Substitute teaching has not left me unscathed. I realized this after Lindsay and I returned to the ranks of the subs last week. Shortly thereafter, I found myself reading the Bible through a subbing lens.
Psalm 86 says, "There's no one quite like you among the gods, O Lord, and nothing to compare with your works." This implies that there are lesser gods, if you will; and before I could stop myself, my mind was racing to find a metaphor.
The conclusion came quickly, and it ran as follows: Inferior gods are like teachers who play to the kids. These are the ones who cut corners and are more concerned with “being friends” than forming character, more focused on keeping things pleasant than teaching. Relationships are superficial, based on merely getting along. Inferior gods have no backbone; they make few real demands.
These kinds of teachers (gods) form students (worshippers) who are ultimately petty, impatient, and sniveling. Transfer this picture to a lifestyle or culture, and it dwarfs the classroom. Imagine a people who expect instant gratification, who are obsessed with entertainment, who frown on prolonged self-denial. Sound familiar? These are the worshippers of lesser gods. And the gods are molded by their audiences.
I can see the principle in microcosm when I come in to substitute teach for ‘Mr. Smith,’ and am greeted by a crowd of narcissistic students. Under the benign dictatorship of Mr. Smith, the students have become a crowd of little punks. But the concept holds true, I think, when people venerate Materialism, Naturalism, Atheism, etc. These are pushover gods made to order—they let you do and be whatever you want. The realization comes: No wonder these gods are "not like" the God of the psalm-writer - they aren't really gods at all.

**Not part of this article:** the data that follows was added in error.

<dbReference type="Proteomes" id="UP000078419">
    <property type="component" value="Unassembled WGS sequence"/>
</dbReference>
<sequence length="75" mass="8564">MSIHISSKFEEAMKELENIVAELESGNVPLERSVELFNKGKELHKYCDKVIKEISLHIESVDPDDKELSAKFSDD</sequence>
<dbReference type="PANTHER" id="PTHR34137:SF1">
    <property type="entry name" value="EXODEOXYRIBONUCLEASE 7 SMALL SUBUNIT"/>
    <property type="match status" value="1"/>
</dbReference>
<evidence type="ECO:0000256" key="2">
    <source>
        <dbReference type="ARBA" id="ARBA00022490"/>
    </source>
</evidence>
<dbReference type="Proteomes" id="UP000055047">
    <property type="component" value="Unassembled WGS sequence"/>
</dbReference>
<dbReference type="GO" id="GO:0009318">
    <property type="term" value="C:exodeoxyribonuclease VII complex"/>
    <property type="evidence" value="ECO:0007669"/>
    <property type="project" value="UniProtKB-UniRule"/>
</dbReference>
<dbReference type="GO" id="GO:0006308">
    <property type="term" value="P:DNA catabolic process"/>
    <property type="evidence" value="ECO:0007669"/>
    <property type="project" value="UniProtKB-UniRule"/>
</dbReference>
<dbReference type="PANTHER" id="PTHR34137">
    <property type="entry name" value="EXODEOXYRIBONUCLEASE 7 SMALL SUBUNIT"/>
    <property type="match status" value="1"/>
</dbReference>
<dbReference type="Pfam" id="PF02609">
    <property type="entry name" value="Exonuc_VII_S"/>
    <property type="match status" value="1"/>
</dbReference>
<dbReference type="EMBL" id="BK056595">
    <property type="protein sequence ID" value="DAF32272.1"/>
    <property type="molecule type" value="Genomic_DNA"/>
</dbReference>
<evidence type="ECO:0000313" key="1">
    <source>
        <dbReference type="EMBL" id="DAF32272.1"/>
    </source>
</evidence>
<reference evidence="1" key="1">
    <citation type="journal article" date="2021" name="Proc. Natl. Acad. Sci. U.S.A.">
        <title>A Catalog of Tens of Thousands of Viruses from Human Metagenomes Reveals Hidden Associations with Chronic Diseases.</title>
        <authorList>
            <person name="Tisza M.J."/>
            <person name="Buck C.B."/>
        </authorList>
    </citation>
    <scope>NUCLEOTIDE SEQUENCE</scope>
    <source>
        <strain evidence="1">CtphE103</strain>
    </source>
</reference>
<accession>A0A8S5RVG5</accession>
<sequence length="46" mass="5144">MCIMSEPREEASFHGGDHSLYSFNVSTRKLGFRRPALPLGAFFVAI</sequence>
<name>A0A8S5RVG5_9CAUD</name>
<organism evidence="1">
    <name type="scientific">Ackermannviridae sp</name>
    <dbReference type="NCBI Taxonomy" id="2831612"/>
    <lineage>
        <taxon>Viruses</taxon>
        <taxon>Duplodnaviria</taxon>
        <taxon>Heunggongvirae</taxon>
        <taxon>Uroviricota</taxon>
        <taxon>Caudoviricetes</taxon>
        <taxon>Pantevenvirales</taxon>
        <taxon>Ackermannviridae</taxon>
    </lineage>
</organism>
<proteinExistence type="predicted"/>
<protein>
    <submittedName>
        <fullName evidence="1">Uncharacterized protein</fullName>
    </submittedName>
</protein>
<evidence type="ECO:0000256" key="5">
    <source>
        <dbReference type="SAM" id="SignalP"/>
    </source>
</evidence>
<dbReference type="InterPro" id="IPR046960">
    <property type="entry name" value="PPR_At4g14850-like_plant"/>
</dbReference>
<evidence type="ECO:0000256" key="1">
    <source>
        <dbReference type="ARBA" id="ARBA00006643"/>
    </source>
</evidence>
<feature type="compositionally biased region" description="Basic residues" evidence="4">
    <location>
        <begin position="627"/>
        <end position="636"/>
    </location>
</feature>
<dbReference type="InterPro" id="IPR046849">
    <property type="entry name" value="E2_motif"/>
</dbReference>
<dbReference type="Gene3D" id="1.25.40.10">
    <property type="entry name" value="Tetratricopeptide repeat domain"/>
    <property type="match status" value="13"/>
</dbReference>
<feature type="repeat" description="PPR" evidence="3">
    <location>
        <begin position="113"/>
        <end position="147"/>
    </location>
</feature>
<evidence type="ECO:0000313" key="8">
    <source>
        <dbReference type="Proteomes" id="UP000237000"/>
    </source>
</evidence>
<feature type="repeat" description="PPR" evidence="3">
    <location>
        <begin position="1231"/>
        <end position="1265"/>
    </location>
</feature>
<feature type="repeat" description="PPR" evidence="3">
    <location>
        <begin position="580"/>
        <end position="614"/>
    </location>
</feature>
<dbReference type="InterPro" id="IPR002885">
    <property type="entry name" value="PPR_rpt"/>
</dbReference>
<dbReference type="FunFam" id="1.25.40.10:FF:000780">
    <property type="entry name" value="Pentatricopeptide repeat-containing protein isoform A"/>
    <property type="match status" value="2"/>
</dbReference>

The revelation of Jesus Christ to me has been inescapably shining—his love has been transforming and sweet—but he has always remained God. Life is lived on his timetable, things are done his way. Usually, this is the hard way: the way that spirits are actually changed, and character formed. Jesus doesn’t cut corners.
Therefore, with an unyielding mercy, God acts like a wise and dedicated trainer—or a kind and persistent teacher. For this reason, a lot of people will stumble over Christ and go look for a less demanding god. But in the end, some of them will wonder why they are not satisfied by pleasures that fall far short of heaven.